There is no doubt that oak is one of the most popular hardwood flooring options.
The incredible lifespan of oak wood makes it an investment that delivers value for many years. Knowing the two oak species is necessary for determining which type of oak should be used for your floor based on its aesthetic characteristics.
Choosing the right oak flooring that compliments your lifestyle and design goals is vital if you wish to buy flooring that will last a lifetime. Interior designers, contractors, and homeowners often choose between American oak and European oak as their flooring options. When a room is newly renovated, large areas of wood flooring are determined by a number of factors. Read on to discover the main differences between the two stunning oak species.
Differences Between European White Oak and American White Oak
European oaks are hardy temperate hardwoods native to most of Europe. The species is the same as what is commonly referred to as English oak. Oak paneling of this style was quite popular in England during the era of wood paneling, and it can still be seen in renowned structures such as the House of Commons debating chamber in London.
On the other hand, originally from eastern North America, the American oak is a temperate species. This species of oak has a long history of being used to make barrels for American wines and liquors.
In color, both species resemble white oak. Almost like honey, European oak’s color is golden. The color of American oak is paler, with a more pink tone.
European oak wood flooring in its natural state is more likely to have a more equal tone between boards, while American oak wood flooring will have more color variation between boards.
One of the reasons oaks live so long is their high tannin content, which works as an insecticide. Tannins are the pigments responsible for the distinctive color of grains. Smoking or fuming oak wood can enhance its appearance despite its natural grain being not very contrasting. In this way, the naturally pigmented tannins come to the surface, creating a stronger contrast.
Characteristics of Grain
The most noticeable visual difference between these two types of wood is the grain pattern. American oak has a densely packed, linear grain that is rather difficult to notice. The sweeping lines of American oak wood flooring will create more color interest than the grain, with more color appeal anchored in the underlying hues of the wood rather than the grain.
European oak, on the other hand, is known for its wavy patterning and a sprinkling of pips and burs. While European oak wood flooring has a more constant overall tone, it has a lot more variety in terms of grain patterning.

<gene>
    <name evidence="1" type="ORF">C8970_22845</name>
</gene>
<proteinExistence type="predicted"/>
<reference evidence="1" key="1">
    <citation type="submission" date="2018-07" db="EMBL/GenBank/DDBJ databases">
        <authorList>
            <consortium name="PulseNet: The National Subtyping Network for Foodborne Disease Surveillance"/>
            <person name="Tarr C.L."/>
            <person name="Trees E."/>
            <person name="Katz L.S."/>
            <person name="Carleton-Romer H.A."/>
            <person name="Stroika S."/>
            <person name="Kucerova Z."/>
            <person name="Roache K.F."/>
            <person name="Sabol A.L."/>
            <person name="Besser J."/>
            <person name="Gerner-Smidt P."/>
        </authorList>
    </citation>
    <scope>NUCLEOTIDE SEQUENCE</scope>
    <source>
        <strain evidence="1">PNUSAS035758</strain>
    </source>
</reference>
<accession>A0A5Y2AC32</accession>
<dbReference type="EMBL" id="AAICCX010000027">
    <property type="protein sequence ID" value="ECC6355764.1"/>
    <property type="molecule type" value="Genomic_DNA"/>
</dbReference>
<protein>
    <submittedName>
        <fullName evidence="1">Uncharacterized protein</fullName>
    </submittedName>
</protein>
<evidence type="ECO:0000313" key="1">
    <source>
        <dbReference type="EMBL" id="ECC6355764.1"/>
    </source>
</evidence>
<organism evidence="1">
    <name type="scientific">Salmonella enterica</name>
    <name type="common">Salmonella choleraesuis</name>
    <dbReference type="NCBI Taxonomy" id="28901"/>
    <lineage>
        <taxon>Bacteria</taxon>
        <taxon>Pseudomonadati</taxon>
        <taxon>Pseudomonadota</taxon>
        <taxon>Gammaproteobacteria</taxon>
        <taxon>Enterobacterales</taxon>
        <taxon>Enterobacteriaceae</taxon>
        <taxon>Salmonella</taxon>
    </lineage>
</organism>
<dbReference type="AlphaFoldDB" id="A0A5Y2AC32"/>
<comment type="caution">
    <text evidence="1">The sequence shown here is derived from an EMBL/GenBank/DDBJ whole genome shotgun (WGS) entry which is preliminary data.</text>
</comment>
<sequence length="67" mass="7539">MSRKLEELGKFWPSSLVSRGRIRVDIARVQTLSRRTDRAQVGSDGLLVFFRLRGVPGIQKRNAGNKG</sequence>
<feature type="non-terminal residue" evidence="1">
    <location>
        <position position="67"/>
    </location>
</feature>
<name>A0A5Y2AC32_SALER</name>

Board Strength and Movement
Comparatively to its American equivalent, European oak is considered hard, hefty, and powerful by professional floor layers, which means it will be less likely to expand and contract when combined with a solid, constructed core. Upon completion, the floor will show few signs of movement, splits, and cracks. European oak gives lasting strength and durability to floors in rooms where there is likely to be more moisture, like bathrooms and kitchens.
Board Length, Width, and Thickness
Since European oak trees grow taller and their sapwood is wider and thicker than normal American oak, European oak floorboards are often used. If you want to make sure your room has the best structural setup, you should select long and wider boards.
It is particularly suited to different finishing options when it comes to European oak. A polyurethane finish is usually applied to American Oak either prefinished or applied on-site. Polyurethane will need to be refinished over time, usually by removing the old polyurethane finish and applying a new coating. The procedure is both time-consuming and can be expensive.
Moreover, European Oak contains more tannin and less sapwood and absorbs stains in a much more consistent manner. When exposed to reactive stains, fuming, and aging processes, it reacts quite well. American oak contains more sapwood and has less tannin.
Chemically dimming the tannins in wood darkens it. European Oak smokes beautifully, resulting in a deep, dark, almost walnut hue. It is also possible to fumigate American oak, although the results are less reliable.
Oak and Broad – Providing European & American Oak Flooring
Whether you prefer European oak hardwood flooring or American oak hardwood flooring, the choice is mostly aesthetic.
At Oak & Broad, our team of specialists is always available to assist you in making the best choice for the oak wood flooring of your dreams.
To learn more about the possibilities for your future oak wood flooring project, contact Oak & Broad now!